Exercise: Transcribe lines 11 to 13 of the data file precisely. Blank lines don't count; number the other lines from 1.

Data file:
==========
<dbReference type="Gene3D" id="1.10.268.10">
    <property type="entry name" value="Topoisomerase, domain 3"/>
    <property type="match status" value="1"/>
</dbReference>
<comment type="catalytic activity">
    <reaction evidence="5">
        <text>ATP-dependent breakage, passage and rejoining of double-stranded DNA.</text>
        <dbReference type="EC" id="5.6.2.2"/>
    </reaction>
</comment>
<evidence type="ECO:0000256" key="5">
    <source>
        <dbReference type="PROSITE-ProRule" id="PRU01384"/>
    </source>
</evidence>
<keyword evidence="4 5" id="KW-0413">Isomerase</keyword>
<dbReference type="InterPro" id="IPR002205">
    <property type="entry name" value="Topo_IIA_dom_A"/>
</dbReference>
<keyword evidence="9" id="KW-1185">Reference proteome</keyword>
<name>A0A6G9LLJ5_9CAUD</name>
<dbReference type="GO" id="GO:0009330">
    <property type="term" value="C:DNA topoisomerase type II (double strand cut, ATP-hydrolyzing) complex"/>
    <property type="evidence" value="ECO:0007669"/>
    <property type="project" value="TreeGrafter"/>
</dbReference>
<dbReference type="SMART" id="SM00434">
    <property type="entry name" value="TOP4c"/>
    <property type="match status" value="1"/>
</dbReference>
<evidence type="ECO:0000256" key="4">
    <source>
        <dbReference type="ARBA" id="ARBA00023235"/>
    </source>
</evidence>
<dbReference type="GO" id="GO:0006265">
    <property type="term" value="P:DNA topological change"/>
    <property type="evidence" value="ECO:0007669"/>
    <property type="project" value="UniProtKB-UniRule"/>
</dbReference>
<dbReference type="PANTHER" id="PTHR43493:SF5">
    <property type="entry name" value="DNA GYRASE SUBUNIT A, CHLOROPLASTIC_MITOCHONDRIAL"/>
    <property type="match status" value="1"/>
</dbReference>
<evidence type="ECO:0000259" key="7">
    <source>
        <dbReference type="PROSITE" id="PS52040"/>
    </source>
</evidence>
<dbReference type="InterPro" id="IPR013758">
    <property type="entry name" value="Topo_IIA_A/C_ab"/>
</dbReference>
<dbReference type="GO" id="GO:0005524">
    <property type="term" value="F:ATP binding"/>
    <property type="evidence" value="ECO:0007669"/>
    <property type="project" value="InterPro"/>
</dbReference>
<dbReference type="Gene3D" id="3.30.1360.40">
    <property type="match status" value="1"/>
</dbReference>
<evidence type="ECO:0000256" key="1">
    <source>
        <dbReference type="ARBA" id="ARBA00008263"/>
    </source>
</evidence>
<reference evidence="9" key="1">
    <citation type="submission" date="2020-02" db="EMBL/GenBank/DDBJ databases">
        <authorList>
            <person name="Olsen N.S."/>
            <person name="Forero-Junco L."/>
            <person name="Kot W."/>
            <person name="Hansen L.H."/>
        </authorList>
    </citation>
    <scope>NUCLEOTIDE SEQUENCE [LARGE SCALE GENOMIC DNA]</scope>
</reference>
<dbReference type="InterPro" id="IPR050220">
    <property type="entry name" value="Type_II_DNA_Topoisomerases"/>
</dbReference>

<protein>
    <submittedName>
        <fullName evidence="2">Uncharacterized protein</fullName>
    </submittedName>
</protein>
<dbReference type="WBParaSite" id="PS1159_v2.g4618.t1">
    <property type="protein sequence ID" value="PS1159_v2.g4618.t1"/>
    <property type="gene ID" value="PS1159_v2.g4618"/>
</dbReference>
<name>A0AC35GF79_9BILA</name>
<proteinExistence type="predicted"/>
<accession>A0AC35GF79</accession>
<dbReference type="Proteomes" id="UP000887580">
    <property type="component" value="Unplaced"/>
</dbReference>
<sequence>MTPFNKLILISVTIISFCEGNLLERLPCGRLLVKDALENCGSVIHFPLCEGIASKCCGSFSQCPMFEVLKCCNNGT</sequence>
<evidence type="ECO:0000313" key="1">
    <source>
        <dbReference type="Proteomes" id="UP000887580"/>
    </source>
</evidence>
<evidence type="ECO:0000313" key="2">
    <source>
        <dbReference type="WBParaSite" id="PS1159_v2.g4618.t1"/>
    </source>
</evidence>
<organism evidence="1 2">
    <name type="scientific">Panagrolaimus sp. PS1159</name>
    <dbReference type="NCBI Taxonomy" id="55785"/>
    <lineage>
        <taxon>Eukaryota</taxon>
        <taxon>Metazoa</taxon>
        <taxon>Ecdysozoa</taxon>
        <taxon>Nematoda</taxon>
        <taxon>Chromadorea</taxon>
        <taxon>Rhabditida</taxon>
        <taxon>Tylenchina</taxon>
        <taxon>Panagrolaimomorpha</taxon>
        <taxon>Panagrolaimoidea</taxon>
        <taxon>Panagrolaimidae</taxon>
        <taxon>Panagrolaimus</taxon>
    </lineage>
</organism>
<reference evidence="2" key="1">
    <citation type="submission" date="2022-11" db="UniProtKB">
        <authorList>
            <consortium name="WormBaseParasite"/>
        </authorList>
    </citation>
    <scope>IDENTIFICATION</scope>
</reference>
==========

<evidence type="ECO:0000256" key="5">
    <source>
        <dbReference type="PROSITE-ProRule" id="PRU01384"/>